Now that LGBT History Month is here and Valentine’s Day is approaching, we've compiled a list of the best LGBTQIA+ romance novels that you should be reading.
From modern classics like Maurice and Nightwood to contemporary YA fiction like Heartstopper and I Wish You All the Best, we have an extensive look into the world of LGBTQIA+ romance. This list is simply teeming with diversity.
Have you seen that they've turned Heartstopper into a TV show on Netflix? It's very good...
If you’re a fan of romance novels but fancied something a little different this time around, these books are guaranteed to have you crying (just a little). Today, it’s important to see LGBTQIA+ authors being spotlighted in bookshops and libraries. Back in the days of Oscar Wilde, he and his contemporaries had to be careful about the content they were writing. How far we’ve come! Times have changed - for the better.
History aside, these books would make the perfect accompaniment to a month like February which is synonymous with romance. These novels could even make a cute gift for someone special this Valentine’s Day.
If you’re needing a little escapism this February, get your bookmarks at the ready.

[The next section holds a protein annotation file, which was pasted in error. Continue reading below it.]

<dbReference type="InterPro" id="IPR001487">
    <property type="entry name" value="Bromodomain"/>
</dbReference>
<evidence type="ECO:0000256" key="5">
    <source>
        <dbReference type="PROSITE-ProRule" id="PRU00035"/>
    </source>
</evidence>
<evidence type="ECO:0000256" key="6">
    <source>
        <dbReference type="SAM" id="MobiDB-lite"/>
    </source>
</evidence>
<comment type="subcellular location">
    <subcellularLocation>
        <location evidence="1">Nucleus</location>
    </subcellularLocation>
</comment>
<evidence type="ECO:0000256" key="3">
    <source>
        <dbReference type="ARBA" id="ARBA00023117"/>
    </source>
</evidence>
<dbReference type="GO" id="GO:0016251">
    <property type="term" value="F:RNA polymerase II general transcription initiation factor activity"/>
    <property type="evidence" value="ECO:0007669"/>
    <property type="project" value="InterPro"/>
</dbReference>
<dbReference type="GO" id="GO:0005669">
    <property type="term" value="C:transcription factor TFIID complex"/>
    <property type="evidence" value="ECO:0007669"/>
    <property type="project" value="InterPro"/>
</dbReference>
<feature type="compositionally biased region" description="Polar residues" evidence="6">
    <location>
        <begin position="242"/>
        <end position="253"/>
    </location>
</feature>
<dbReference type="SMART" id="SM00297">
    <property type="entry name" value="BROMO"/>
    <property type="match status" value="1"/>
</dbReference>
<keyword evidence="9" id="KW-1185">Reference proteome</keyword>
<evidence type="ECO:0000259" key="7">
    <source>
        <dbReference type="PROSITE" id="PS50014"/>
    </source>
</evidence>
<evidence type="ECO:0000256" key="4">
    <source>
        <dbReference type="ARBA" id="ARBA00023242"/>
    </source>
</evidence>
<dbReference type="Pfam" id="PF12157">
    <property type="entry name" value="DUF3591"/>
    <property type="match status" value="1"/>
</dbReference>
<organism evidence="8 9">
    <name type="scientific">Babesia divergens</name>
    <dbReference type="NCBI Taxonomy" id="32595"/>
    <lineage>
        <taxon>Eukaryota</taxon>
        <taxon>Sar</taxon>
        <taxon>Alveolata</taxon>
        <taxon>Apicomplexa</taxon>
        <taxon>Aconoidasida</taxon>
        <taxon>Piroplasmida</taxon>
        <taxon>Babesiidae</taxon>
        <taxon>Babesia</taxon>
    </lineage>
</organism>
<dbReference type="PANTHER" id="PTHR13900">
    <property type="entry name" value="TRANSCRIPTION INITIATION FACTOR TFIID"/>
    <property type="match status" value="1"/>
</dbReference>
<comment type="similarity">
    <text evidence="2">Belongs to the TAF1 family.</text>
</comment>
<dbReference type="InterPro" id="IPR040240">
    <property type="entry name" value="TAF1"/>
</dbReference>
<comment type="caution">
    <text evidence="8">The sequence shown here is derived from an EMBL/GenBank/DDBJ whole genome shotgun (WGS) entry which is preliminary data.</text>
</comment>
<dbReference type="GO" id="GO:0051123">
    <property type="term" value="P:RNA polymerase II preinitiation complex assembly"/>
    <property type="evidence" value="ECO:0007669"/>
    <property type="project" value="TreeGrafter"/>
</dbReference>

SHOP: LGBTQIA+ Romance Novels
1. Heartstopper (Vol. 1) - Alice Oseman
Charlie, an openly gay over-thinker, and Nick, a soft-hearted rugby player, meet at a British all-boys grammar school. Friendship blooms quickly, but could there be something more...? Heartstopper is an LGBTQ+ graphic novel about life, love, and everything that happens in between. Heartstopper is now a very popular TV show on Netflix.
Currently, there are four volumes in this series.
Piper's thoughts: If you love easy-going graphic novels, this series from Alice Oseman is perfect. I've been such a fan of Oseman's work for many years and have always been impressed by the amount of diversity in her work, as well as her ability to encapsulate a convincing, contemporary portrayal of what it means to be a teenager. Highly recommend this beautiful story of self-discovery, friendship and first love.
2. Maurice - E. M. Forster
When homosexual love was stigmatised and illegal, E. M. Forster wrote this novel in 1914. However, it was published posthumously in 1970, which makes this book even more astonishing. Maurice is about a young man named Maurice Hall who grows up in a privileged position in society and though generally a conformist, finds himself attracted to men. Throughout the novel, Maurice experiences an awakening in the romance he shares with other men.Piper's thoughts: This is a very important novel in the canon of what is considered classic, gay literature. Though published in 1970, it feels like a time capsule of the era it was written in. You can feel the Forster's yearning leaping from the page, as well as the incongruity that Maurice has about what is expected of him, and who he is. This book was endearing, wholly delightful and perfectly manageable.